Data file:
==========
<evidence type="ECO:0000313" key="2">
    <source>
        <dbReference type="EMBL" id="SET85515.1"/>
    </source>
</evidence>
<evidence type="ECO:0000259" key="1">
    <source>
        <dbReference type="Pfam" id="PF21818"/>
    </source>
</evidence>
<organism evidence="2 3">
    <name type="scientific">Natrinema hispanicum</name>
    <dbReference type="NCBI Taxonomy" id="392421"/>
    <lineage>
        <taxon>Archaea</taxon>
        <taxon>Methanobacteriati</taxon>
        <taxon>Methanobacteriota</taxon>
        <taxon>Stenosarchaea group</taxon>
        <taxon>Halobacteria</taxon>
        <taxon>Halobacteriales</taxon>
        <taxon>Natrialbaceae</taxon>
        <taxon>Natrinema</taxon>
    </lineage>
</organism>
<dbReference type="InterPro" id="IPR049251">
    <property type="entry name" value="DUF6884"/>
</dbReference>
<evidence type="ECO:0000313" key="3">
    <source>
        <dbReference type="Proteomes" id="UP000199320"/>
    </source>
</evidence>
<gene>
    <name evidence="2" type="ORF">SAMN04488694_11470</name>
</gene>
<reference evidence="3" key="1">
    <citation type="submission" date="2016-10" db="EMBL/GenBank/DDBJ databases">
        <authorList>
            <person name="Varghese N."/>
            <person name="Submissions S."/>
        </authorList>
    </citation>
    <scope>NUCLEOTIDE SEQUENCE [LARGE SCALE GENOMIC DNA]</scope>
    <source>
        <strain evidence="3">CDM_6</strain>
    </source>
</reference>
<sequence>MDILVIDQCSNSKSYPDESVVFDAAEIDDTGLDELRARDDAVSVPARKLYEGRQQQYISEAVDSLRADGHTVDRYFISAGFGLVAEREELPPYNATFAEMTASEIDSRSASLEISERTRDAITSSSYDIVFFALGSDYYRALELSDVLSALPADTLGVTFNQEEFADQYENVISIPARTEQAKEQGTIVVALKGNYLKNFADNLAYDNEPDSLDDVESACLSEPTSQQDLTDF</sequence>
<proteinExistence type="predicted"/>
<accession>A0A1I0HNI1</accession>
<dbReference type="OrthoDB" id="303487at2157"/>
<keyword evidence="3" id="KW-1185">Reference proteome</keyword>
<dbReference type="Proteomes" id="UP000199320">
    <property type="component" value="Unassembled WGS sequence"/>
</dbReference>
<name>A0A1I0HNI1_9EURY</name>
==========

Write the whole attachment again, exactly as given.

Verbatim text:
<evidence type="ECO:0000313" key="2">
    <source>
        <dbReference type="EMBL" id="SET85515.1"/>
    </source>
</evidence>
<evidence type="ECO:0000259" key="1">
    <source>
        <dbReference type="Pfam" id="PF21818"/>
    </source>
</evidence>
<organism evidence="2 3">
    <name type="scientific">Natrinema hispanicum</name>
    <dbReference type="NCBI Taxonomy" id="392421"/>
    <lineage>
        <taxon>Archaea</taxon>
        <taxon>Methanobacteriati</taxon>
        <taxon>Methanobacteriota</taxon>
        <taxon>Stenosarchaea group</taxon>
        <taxon>Halobacteria</taxon>
        <taxon>Halobacteriales</taxon>
        <taxon>Natrialbaceae</taxon>
        <taxon>Natrinema</taxon>
    </lineage>
</organism>
<dbReference type="InterPro" id="IPR049251">
    <property type="entry name" value="DUF6884"/>
</dbReference>
<evidence type="ECO:0000313" key="3">
    <source>
        <dbReference type="Proteomes" id="UP000199320"/>
    </source>
</evidence>
<gene>
    <name evidence="2" type="ORF">SAMN04488694_11470</name>
</gene>
<reference evidence="3" key="1">
    <citation type="submission" date="2016-10" db="EMBL/GenBank/DDBJ databases">
        <authorList>
            <person name="Varghese N."/>
            <person name="Submissions S."/>
        </authorList>
    </citation>
    <scope>NUCLEOTIDE SEQUENCE [LARGE SCALE GENOMIC DNA]</scope>
    <source>
        <strain evidence="3">CDM_6</strain>
    </source>
</reference>
<sequence>MDILVIDQCSNSKSYPDESVVFDAAEIDDTGLDELRARDDAVSVPARKLYEGRQQQYISEAVDSLRADGHTVDRYFISAGFGLVAEREELPPYNATFAEMTASEIDSRSASLEISERTRDAITSSSYDIVFFALGSDYYRALELSDVLSALPADTLGVTFNQEEFADQYENVISIPARTEQAKEQGTIVVALKGNYLKNFADNLAYDNEPDSLDDVESACLSEPTSQQDLTDF</sequence>
<proteinExistence type="predicted"/>
<accession>A0A1I0HNI1</accession>
<dbReference type="OrthoDB" id="303487at2157"/>
<keyword evidence="3" id="KW-1185">Reference proteome</keyword>
<dbReference type="Proteomes" id="UP000199320">
    <property type="component" value="Unassembled WGS sequence"/>
</dbReference>
<name>A0A1I0HNI1_9EURY</name>